Ireland rowers Aifric Keogh, Eimear Lambe, Fiona Murtagh and Emily Hegarty celebrate on the podium with their bronze medals after finishing 3rd place in the final. PIC: Sportsfile
THERE is much joy in Limerick this Wednesday after the Tokyo Olympic medal success for an Irish rowing crew.
The Women’s Four, who took home bronze medals became the first Irish female rowers in history to do so.
The history making crew is Aifric Keogh, Eimear Lambe, Fiona Murtagh and Emily Hegarty.
It's 29 year old Aifric Keogh that has many across Limerick celebrating.
Both her parents, Jim and Susan are Limerick natives.
"All her family are in Limerick apart from her immediate family," her over joyed mother Susan told the Limerick Leader this morning from her Galway home.
Susan (Deegan) is a native of Janesboro and her husband Jim Keogh is from Mulgrave Street.
"We left for work in the early 70s and went to Dublin and then moved to Galway," explained Susan of their journey to Furbo in Co Galway.
All in Galway, mother, father, sister Ciara and brother Conor, and the extended Limerick family stayed up until the early hours of the morning to watch the Womens Four final in Tokyo.
"Just waiting for the final was so stressful and that's not to mention the race itself," said Susan.
"It's brilliant, just incredible," said Susan.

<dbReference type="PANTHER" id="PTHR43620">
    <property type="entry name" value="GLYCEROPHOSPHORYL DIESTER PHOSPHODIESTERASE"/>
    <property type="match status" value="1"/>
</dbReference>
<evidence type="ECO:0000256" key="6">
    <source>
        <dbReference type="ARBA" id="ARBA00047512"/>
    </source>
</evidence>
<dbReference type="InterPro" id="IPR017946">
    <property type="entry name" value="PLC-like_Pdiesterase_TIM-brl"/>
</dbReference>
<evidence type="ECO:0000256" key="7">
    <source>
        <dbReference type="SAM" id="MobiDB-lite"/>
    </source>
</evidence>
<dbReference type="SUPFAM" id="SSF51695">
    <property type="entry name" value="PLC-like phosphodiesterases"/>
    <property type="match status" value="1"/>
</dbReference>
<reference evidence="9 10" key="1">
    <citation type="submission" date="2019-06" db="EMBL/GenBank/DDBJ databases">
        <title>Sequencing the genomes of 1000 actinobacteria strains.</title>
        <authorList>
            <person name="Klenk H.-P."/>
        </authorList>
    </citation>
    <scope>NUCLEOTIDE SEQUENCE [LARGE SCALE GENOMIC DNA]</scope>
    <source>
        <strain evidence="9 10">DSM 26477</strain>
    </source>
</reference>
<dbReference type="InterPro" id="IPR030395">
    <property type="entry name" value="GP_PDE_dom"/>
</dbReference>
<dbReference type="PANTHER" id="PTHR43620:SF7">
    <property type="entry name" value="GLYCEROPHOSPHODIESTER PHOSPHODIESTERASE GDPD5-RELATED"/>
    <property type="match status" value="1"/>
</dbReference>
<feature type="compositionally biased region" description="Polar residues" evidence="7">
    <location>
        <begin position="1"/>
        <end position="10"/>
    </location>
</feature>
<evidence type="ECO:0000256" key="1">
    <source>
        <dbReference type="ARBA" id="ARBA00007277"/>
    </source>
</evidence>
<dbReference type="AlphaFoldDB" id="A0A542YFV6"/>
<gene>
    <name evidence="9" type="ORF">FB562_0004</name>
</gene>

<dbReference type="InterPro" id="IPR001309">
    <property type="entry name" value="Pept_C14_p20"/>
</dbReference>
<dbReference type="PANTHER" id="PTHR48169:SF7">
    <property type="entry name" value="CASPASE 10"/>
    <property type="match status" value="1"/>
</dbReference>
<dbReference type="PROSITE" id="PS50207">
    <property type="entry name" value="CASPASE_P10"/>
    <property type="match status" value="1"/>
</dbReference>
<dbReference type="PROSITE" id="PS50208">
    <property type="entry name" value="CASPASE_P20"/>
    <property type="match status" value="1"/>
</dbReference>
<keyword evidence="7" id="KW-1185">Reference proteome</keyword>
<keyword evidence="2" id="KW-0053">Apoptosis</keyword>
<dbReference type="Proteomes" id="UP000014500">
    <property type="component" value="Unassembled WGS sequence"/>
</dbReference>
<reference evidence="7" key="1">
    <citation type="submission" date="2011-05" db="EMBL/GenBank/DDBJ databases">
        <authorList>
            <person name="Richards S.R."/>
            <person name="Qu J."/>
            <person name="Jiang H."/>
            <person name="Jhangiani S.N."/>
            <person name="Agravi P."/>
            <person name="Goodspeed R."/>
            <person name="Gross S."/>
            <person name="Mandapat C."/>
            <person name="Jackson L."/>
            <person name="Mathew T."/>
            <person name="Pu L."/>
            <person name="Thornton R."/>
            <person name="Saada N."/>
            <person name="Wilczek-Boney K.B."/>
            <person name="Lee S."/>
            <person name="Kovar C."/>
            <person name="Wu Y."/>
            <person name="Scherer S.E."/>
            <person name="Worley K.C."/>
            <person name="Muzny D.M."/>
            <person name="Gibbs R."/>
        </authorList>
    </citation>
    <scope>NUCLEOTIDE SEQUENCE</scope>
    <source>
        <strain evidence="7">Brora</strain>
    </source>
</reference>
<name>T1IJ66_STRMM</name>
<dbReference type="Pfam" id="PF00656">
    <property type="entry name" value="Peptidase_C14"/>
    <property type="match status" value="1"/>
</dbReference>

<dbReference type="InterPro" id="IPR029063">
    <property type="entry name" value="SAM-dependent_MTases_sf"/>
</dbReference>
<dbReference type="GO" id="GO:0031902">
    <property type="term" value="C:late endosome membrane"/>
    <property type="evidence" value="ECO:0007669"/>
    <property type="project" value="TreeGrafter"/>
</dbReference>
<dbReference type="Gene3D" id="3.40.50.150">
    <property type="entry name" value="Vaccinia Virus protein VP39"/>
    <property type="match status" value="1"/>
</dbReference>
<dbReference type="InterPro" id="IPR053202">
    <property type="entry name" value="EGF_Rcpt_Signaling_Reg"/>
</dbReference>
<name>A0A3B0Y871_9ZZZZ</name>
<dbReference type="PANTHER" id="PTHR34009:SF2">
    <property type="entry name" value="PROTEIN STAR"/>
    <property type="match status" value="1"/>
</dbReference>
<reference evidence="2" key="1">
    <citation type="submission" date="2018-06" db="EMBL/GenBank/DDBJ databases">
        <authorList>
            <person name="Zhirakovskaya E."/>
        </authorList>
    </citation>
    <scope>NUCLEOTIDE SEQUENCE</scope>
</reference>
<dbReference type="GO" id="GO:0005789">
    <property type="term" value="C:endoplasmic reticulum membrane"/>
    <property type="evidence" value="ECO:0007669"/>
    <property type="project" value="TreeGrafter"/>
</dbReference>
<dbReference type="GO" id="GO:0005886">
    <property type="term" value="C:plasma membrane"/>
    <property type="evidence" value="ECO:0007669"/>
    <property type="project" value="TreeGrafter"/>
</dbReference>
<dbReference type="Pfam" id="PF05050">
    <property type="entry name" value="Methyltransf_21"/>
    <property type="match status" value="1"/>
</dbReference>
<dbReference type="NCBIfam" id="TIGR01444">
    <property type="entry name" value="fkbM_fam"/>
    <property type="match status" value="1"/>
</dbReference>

Sporting prowess is nothing new to the family - Aifric's first cousin is former rugby star Stephen Keogh.
Aifric started rowing in 2006 in the Jes in Galway, and studied food microbiology at UCC. She part of the women’s double earlier in this Olympic campaign.
A world championship finalist who finished sixth, with Emily Hegarty in Paris 2018, they were the first Irish women’s pair to make a World final.
When Keogh and her crew qualified for the Olympics at the very last chance in Lucerne two months ago, few would have predicted that they might go on to challenge the established nations in women’s fours.
But second place in Saturday’s heats placed them right alongside pre-race favourites Australia and the Netherlands, and although Poland took the early lead it was the Dutch and the Aussies who shared the lead throughout the middle of the 2000m race.
Inside the last 500m Great Britain and China were sharing third, until Hegarty upped the rate to 43, and the crew responded, timing their attack to perfection. While Australia struck the killer blow to take gold ahead of the Netherlands, Ireland came storming back from fifth place to blow away China and GB and claim the bronze.
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